A girl scrolls the gallery of photos on her phone and she comes across the one picture, black and white, of her grandfather. He stands grinning, but the picture is faded so she can’t really be sure if she’s not imagining it, projecting her feelings on a frozen frame.
Twenty-four years later, and her home like many in Rwanda is overshadowed by a solemness that comes with remembering the people lost to the 1994 Genocide against the Tutsi. The commemoration period to honour the people lost to this tragedy; remember, renew, reunite.
This time in April she remembers those missing from her life, mourning them has become a practise in loss and grief. It’s dissonant for someone to grieve for a person they never met, well technically she can’t remember him, but mourning those that died before we can build memories with them is a matter of relationships she can trace her lineage from.
On rare occasions she hears stories about her grandfather bubble forth from her father. So she spins tales of what his laugh might have sounded like, or the words he whispered as he held her as a baby; perhaps some cheeky joke about a girl who looks like her father, and in turn himself.
As a child she would wake from nightmares, her gut churning with fear, from the grief and rage that seeped into her psyche at the injustice of it all. She deserved a grandfather to spoil her and tell her stories her parents have buried to move on.
They say time heals all wounds, but she knows that time only dulls pain. The world kept spinning, and their life had to keep moving on. Arrested once in a while by her father’s consternation at her eerie resemblance to her grandfather, not just her face but the gestures of hands when she spoke, like the apparition of a ghost.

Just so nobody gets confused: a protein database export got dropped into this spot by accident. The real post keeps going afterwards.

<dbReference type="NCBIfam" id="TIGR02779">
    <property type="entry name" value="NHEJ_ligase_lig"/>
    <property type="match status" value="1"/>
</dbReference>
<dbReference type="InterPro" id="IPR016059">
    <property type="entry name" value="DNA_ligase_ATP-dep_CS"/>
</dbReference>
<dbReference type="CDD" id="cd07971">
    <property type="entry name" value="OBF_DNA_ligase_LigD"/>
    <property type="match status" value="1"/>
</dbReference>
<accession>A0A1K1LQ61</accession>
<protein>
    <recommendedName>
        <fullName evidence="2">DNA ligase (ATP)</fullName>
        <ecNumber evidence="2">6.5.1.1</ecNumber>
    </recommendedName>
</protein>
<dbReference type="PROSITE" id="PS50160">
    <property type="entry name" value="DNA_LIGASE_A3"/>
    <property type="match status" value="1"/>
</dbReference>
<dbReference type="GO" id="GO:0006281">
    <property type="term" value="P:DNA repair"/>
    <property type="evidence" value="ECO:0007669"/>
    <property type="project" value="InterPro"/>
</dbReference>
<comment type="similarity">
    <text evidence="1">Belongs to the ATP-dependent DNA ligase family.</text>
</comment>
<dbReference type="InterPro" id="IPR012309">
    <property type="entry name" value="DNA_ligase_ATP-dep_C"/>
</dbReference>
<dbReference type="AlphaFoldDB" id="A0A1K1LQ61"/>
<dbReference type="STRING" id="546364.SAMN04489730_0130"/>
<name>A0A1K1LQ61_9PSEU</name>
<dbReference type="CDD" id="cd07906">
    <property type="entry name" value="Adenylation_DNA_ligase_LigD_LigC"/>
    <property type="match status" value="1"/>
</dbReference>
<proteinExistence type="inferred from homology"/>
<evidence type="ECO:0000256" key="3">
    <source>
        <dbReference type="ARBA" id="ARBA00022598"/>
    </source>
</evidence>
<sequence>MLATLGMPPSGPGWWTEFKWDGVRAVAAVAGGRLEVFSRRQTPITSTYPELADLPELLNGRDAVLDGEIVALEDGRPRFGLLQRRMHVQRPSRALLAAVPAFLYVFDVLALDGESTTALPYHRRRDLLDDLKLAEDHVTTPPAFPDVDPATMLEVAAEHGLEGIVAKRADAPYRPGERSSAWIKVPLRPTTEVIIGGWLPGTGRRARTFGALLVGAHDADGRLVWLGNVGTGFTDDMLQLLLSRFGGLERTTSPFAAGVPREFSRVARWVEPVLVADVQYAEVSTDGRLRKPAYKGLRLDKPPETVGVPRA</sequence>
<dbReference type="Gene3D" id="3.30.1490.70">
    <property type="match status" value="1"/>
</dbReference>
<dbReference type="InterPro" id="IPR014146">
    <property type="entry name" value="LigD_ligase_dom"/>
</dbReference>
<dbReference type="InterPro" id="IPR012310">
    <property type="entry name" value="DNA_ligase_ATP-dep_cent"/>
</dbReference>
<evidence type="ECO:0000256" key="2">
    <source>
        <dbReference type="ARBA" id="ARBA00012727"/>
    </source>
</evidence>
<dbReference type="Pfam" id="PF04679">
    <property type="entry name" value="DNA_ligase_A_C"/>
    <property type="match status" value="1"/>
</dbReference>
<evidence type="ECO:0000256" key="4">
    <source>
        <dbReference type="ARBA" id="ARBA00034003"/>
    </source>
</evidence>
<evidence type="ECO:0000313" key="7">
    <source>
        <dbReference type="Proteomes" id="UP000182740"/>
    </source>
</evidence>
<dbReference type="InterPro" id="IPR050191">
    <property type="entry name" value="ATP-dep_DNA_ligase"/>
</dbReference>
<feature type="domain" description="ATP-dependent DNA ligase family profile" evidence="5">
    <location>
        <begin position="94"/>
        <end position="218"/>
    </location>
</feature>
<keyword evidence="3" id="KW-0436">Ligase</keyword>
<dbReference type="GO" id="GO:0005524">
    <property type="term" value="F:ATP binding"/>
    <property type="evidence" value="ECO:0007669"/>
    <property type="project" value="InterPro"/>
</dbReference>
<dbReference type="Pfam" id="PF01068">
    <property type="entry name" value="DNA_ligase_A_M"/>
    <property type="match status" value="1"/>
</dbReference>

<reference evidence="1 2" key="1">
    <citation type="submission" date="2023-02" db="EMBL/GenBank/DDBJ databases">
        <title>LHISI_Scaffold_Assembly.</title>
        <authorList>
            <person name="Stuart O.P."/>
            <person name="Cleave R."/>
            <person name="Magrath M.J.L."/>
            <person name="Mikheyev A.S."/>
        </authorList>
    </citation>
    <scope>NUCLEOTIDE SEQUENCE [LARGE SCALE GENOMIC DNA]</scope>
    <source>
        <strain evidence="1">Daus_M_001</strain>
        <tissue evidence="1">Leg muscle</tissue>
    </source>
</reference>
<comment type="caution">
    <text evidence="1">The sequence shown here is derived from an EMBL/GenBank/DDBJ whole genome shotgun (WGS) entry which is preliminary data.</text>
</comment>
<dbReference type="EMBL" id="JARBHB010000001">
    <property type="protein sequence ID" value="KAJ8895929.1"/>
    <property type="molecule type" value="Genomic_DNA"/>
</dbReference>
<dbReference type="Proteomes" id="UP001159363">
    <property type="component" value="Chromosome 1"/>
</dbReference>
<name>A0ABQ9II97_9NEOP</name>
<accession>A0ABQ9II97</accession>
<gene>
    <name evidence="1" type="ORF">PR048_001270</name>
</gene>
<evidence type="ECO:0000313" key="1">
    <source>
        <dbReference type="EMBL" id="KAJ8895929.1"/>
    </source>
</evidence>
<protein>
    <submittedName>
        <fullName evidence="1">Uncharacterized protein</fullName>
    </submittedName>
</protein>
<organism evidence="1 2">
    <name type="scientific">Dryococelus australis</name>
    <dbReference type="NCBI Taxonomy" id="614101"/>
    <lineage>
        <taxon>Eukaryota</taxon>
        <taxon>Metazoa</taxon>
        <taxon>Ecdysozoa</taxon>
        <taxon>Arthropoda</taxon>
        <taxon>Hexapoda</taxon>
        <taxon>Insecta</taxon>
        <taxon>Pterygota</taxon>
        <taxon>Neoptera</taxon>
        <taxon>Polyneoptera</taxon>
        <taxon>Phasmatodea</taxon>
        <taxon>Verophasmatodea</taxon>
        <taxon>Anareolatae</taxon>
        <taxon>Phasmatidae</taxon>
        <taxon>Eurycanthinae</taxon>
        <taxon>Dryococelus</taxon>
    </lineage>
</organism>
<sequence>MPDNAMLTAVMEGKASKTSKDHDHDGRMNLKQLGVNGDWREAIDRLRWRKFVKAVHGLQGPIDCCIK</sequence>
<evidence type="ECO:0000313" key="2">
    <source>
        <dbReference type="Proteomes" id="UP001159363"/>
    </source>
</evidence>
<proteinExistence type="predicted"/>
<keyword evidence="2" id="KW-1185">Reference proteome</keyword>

The commemoration period is not only about resuscitating compartmentalised memories, but seeks to gently remind us that the killings that seeked to erase them never succeeded because they live on in us. Grief travels through time to bring awareness of our lineage, and this cuts to the core of who we are.
Their energy embodied has been passed on and is now expressed in her; her resilience, her compassion, her joy in small things is a gift from those of a prior generation. Their hopes and dreams to live in peace are all happening now through her, and the current generation.
Hers is the generation that can heal old wounds, forgive old enemies, shift perspectives about her people, release the ideologies that has held preceding generations captive.
Twenty-four years later, this is the legacy of the current generation to leave behind violence, and bring healing, transforming the wounds carried from those who came before, this generation also changes the trajectory of those who come after.
The country that descended into the abyss rose to be a beacon of hope to others. Our power doesn’t solely lie in the metrics from the next big organisation validating what we know, it’s the candid conversations we have to face our collective trauma and not be drowned by it. Her father tells her the story behind that picture; it’s a family christening of a cousin, her grandfather is definitely grinning in that frozen frame.